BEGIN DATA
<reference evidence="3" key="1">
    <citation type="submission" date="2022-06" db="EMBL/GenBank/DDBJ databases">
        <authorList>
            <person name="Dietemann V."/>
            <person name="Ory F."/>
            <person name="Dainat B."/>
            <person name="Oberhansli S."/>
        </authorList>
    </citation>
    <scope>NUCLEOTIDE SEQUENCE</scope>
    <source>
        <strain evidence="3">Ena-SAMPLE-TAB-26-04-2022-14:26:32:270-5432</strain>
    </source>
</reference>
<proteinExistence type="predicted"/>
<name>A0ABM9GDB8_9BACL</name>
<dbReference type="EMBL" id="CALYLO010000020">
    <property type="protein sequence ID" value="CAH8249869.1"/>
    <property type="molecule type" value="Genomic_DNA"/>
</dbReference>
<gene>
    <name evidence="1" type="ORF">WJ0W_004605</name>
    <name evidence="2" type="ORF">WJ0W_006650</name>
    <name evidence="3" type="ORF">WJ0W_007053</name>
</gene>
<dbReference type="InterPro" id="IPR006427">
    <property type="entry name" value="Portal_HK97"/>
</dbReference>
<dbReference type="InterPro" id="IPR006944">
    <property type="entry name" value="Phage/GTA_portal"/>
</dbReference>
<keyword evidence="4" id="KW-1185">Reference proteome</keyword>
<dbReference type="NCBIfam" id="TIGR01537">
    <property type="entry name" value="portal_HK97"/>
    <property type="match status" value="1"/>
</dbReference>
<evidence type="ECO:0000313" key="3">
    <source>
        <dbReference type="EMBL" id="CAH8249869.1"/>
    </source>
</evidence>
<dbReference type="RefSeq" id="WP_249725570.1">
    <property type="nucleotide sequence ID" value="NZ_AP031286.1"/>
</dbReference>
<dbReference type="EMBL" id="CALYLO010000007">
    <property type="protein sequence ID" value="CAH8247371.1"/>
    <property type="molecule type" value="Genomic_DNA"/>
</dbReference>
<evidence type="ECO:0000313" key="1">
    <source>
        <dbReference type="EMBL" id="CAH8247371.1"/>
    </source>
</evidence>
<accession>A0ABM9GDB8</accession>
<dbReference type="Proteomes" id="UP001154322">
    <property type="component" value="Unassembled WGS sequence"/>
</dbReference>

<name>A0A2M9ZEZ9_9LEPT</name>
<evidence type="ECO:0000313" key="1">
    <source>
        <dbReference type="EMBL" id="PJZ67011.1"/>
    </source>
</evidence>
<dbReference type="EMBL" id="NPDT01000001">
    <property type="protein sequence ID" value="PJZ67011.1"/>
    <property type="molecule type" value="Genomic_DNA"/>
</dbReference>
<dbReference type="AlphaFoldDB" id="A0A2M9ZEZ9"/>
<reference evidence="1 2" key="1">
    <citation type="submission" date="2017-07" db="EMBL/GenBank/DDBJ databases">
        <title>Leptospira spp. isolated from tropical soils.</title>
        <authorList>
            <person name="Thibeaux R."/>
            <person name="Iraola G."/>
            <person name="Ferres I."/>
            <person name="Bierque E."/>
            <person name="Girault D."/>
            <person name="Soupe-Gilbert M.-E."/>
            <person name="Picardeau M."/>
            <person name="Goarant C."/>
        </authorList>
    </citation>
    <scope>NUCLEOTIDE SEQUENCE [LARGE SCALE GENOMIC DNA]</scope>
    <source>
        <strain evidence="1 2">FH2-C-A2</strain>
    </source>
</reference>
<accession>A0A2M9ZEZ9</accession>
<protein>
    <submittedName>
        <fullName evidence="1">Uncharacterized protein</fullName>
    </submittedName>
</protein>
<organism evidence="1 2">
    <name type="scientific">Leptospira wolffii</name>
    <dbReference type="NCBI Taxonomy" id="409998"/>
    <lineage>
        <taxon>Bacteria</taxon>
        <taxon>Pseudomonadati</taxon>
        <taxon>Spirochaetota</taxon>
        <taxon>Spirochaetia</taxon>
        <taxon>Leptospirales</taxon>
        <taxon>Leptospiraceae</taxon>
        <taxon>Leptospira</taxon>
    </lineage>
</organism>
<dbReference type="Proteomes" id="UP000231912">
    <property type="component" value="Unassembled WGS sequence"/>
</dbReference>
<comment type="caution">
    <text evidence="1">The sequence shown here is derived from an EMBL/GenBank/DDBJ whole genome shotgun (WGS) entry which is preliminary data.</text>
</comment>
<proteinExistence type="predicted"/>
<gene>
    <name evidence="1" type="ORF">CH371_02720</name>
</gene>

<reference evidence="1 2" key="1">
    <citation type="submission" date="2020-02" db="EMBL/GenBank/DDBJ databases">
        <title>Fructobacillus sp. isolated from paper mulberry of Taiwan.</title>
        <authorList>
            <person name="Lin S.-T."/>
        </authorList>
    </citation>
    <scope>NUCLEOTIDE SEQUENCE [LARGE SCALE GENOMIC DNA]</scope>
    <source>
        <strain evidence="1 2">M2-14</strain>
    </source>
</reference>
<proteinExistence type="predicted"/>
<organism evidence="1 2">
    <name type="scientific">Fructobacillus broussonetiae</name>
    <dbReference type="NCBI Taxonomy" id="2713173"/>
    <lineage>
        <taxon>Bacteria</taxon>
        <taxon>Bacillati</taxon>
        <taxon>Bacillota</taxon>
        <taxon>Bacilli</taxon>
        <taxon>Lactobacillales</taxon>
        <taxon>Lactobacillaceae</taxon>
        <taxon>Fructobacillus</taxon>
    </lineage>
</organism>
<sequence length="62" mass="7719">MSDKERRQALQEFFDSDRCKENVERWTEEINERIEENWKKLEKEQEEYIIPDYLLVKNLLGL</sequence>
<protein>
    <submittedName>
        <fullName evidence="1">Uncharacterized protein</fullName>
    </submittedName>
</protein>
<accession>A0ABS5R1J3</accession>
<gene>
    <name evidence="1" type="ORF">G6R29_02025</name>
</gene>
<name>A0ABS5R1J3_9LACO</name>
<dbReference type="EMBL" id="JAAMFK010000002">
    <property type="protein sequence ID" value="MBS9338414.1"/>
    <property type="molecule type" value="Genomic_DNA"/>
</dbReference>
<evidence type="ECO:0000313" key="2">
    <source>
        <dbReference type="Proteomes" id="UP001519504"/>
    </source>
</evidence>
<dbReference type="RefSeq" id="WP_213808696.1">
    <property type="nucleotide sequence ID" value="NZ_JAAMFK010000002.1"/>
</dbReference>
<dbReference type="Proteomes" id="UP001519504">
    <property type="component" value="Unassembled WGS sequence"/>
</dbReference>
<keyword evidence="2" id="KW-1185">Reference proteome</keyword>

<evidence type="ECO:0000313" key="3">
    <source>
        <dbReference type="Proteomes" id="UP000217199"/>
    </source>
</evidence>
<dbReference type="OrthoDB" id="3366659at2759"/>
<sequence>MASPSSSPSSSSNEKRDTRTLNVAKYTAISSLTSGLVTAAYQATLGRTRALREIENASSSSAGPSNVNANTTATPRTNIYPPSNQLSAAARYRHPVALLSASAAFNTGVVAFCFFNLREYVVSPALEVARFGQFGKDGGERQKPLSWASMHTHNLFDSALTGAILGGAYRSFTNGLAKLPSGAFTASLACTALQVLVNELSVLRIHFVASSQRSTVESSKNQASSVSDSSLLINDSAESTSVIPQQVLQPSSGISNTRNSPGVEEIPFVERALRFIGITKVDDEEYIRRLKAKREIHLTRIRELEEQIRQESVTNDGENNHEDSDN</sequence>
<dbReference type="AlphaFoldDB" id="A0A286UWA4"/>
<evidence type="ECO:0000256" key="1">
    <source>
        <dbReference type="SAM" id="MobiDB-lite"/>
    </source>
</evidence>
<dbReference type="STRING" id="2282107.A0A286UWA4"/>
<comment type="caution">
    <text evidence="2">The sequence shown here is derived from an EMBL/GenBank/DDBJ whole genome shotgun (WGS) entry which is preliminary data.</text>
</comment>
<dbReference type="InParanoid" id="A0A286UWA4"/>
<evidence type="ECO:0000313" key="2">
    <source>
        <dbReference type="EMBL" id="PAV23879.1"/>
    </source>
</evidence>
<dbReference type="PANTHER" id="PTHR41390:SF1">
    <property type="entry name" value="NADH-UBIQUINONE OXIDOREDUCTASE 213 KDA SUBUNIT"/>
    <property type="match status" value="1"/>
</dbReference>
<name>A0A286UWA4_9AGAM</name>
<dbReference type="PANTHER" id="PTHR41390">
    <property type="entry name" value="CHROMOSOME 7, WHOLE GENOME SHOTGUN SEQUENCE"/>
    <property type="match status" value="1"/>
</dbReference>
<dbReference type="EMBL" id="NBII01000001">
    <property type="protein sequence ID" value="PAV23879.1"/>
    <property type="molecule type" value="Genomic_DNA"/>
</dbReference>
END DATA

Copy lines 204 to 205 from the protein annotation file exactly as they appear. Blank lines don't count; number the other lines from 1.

    <property type="molecule type" value="Genomic_DNA"/>
</dbReference>